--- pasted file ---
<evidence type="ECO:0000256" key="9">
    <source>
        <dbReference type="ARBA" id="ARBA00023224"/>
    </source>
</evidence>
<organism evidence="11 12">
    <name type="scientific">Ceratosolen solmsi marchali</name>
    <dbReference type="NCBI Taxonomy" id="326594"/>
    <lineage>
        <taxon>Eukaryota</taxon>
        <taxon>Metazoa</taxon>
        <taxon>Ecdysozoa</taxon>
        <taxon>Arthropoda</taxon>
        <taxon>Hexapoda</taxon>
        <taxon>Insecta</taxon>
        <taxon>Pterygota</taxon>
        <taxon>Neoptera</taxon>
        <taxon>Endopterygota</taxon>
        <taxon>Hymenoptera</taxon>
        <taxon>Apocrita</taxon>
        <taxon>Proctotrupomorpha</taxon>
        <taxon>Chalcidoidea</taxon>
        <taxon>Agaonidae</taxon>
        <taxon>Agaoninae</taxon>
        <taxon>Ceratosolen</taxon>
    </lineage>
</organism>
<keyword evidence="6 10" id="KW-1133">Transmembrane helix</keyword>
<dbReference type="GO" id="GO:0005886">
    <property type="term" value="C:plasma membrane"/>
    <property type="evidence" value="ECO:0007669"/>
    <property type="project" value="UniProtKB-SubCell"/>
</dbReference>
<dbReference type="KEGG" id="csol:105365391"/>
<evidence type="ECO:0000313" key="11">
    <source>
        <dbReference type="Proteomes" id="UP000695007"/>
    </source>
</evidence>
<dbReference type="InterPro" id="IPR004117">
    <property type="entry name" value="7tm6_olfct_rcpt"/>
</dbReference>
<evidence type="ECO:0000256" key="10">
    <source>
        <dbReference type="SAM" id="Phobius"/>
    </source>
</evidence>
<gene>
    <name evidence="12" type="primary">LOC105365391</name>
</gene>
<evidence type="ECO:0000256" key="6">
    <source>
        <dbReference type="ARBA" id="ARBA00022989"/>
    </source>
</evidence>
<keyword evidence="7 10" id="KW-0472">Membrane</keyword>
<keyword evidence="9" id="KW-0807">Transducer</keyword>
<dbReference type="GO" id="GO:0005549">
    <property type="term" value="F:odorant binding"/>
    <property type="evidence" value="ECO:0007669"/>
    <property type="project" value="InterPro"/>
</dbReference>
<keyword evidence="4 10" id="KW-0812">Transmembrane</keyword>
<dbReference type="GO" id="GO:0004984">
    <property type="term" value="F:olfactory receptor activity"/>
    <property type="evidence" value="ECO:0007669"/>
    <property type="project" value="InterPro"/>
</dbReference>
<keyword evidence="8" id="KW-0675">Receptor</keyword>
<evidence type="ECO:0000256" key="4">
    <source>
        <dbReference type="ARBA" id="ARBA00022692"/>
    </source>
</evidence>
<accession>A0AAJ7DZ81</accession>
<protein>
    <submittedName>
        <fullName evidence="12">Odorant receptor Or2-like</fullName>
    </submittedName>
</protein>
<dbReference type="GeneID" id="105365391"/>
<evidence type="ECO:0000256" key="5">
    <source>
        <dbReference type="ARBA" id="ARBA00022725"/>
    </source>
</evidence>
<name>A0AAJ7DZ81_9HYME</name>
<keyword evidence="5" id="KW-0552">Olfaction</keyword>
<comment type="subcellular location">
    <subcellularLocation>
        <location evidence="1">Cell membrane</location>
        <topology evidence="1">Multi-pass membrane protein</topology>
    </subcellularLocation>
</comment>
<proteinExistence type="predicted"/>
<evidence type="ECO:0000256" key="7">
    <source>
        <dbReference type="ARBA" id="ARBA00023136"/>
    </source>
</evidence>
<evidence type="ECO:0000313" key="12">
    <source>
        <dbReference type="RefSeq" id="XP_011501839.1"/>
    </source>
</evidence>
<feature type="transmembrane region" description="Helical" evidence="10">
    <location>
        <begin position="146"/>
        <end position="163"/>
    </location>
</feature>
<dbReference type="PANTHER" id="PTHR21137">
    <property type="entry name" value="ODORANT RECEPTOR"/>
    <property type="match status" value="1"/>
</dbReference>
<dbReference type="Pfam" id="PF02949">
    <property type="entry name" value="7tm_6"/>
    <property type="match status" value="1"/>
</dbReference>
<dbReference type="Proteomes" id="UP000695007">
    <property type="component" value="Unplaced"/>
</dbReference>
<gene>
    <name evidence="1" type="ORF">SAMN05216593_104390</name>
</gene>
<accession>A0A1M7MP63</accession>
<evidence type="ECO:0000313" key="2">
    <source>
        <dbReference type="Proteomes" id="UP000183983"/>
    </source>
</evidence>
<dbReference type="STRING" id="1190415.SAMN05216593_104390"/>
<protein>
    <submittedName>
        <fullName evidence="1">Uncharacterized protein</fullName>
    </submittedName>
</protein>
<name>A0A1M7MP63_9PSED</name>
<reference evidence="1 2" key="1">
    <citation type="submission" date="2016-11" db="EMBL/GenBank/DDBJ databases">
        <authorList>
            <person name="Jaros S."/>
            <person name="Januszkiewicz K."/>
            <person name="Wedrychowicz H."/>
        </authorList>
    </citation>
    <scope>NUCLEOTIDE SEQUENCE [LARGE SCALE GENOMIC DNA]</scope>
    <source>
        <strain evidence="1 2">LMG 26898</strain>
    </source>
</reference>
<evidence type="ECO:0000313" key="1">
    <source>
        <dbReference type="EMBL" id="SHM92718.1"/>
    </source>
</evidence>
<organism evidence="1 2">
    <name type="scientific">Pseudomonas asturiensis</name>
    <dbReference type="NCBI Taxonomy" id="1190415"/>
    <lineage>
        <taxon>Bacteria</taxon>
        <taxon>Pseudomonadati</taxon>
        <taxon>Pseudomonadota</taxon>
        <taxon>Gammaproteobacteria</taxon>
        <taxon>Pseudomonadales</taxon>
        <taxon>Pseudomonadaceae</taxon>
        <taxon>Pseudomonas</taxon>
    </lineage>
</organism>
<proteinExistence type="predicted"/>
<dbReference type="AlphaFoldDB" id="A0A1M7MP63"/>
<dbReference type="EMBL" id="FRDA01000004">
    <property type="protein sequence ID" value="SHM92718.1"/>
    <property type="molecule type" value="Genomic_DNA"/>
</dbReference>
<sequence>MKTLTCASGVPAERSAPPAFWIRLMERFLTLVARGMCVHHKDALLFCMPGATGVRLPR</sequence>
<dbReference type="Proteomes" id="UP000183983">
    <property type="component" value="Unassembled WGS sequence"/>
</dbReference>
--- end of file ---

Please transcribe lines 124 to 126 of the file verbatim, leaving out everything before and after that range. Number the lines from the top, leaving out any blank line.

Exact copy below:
    <name evidence="1" type="ORF">SAMN05216593_104390</name>
</gene>
<accession>A0A1M7MP63</accession>